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Firefighters discover church's Bible in the ashes of Harlem explosion

By Ray Sanchez, CNN
March 16, 2014 -- Updated 0019 GMT (0819 HKT)
STORY HIGHLIGHTS
  • Fire commissioner: Investigators expect to reach the piping and gas meters Sunday
  • Firefighters pull a Bible from the ashes of the blast site, where eight were killed Wednesday
  • Pastor of destroyed church is overcome when presented with intact Bible

New York (CNN) -- A day before investigators expected to gain full access to the site of a deadly explosion that leveled two New York buildings, firefighters digging through the rubble found an intact Bible belonging to the evangelical church that once stood there.

Fire Commissioner Salvatore Cassano told reporters that by Sunday, investigators expected to reach the piping and gas meters in the basement at the scene of Wednesday's blast in East Harlem that killed eight people and injured dozens others.

Natural gas might have triggered the explosion that shook the vibrant neighborhood, federal officials said. The National Transportation Safety Board could start pressure-testing gas pipes in the area on Sunday, Cassano said.

On the third day of a grueling recovery effort from the three-story pile of rubble, firefighters early Saturday pulled a large waterlogged Bible from the ashes and ruins of the Spanish Christian Church, which occupied the basement and first floor of one of the two destroyed buildings.

Explosions expose nation's aging and dangerous gas mains

Rubble is seen on Friday, March 14, two days after an explosion leveled two apartment buildings in the East Harlem neighborhood of Manhattan, injuring dozens and killing at least eight people. Though authorities have said a gas leak may have triggered the explosion, Mayor Bill de Blasio told reporters Thursday that the official cause was under investigation. Rubble is seen on Friday, March 14, two days after an explosion leveled two apartment buildings in the East Harlem neighborhood of Manhattan, injuring dozens and killing at least eight people. Though authorities have said a gas leak may have triggered the explosion, Mayor Bill de Blasio told reporters Thursday that the official cause was under investigation.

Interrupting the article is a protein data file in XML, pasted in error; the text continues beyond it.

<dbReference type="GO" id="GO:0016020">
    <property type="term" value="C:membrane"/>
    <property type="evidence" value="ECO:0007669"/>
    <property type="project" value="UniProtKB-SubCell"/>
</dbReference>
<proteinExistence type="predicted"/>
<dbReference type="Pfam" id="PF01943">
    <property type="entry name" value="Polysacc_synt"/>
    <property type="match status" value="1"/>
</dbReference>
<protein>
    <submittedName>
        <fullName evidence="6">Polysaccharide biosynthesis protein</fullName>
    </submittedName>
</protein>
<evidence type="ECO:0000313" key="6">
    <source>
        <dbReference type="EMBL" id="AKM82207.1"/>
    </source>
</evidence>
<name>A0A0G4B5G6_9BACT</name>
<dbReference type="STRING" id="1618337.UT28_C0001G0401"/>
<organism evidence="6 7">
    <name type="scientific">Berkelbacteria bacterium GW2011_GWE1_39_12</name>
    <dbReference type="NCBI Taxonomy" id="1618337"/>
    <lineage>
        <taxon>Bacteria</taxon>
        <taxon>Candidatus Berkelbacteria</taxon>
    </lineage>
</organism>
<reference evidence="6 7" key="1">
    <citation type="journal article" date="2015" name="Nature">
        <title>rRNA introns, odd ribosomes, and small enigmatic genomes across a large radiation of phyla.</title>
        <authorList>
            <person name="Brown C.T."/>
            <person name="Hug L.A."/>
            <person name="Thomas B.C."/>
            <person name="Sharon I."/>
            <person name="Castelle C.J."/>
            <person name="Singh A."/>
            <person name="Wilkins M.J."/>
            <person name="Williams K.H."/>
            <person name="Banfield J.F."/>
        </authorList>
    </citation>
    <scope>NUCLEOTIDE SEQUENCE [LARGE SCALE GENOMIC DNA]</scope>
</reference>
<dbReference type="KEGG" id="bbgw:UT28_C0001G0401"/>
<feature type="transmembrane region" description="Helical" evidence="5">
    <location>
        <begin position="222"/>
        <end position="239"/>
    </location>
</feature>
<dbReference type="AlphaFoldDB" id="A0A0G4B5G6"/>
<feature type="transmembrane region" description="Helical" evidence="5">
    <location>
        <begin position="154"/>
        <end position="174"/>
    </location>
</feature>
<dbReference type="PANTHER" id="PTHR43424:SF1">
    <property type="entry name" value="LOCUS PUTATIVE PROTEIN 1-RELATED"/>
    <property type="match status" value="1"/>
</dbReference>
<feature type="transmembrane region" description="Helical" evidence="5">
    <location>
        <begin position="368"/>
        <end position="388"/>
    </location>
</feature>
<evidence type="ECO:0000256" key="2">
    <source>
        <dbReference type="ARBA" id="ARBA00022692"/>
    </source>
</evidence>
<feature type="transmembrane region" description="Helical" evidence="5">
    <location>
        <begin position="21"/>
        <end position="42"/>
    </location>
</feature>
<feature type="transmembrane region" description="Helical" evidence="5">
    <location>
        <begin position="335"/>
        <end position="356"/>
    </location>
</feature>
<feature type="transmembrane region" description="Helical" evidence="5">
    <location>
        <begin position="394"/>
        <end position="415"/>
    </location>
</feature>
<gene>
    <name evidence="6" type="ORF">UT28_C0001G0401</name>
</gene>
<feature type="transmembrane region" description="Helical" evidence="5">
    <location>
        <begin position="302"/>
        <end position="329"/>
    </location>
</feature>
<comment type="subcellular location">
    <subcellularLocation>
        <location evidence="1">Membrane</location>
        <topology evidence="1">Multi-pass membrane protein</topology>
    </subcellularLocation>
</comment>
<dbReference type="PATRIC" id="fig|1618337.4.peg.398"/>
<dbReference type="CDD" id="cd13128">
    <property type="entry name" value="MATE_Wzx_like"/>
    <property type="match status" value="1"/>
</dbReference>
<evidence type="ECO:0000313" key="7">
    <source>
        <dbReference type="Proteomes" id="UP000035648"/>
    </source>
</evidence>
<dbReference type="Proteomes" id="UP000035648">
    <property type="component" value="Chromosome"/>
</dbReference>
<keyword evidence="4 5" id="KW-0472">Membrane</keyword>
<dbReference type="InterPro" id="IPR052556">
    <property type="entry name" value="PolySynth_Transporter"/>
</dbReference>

Explosion destroys East Harlem buildings
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Explosion destroys East Harlem buildings Explosion destroys East Harlem buildings
New sinkhole hinders explosion recovery

"One of our members found a Bible, the original book they tell me of the founders of the church," Cassano said. "It was singed, but it meant an awful lot to the pastor because at least we have a remnant of the church. It showed the pastor they'll be rebuilding. This church is resilient."

When firefighters presented the Spanish-language Bible to the church's 83-year-old pastor, the Rev. Thomas Perez, the pastor was overcome.

Perez, who has stood vigil with others at the blast site, was participating in a small prayer gathering with religious leaders and experienced chest pains, said the Rev. Vernon Williams, who attended the vigil.

Cassano said Perez was recovering at Lenox Hill Hospital in Manhattan's Upper East Side.

"He was overwhelmed with emotion, for sure," the fire commissioner said. "It's a very sacred thing for him."

After Perez was taken away by ambulance, Williams said, about two dozen people at the vigil prayed for him before carrying the Bible in a procession near the site.

"It was the altar Bible," Williams said. "There was no singing on the Bible at all. It was intact, with a little water damage."

The small evangelical church and Bethel Gospel Assembly lost five members in the explosion.

The blast victims were identified as Carmen Tanco, 67; Alexis (Jordy) Salas, 22; Griselde Camacho, 44; Rosaura Hernandez, 21; Andreas Panagopoulos, 43; George Ameado, 44; and Rosaura Barrios, 44.

Though it is still possible other victims could be found, police said Saturday that only one known victim has not been publicly named.

"We've recovered all the people that were reported missing, but we're still looking through the debris and a couple of areas in the back in case somebody was there, Cassano said.

The ordinary rhythms of the vibrant East Harlem neighborhood of corner bodegas, botanicas, churches, shops and redbrick tenements were shattered with the Wednesday morning blast.

Said Cassano, "We're doing our best to get through as much of the debris as we can as quickly as possible and try to bring some normalcy back to the neighborhood."

CNN's Adrienne Zulueta contributed to this report.

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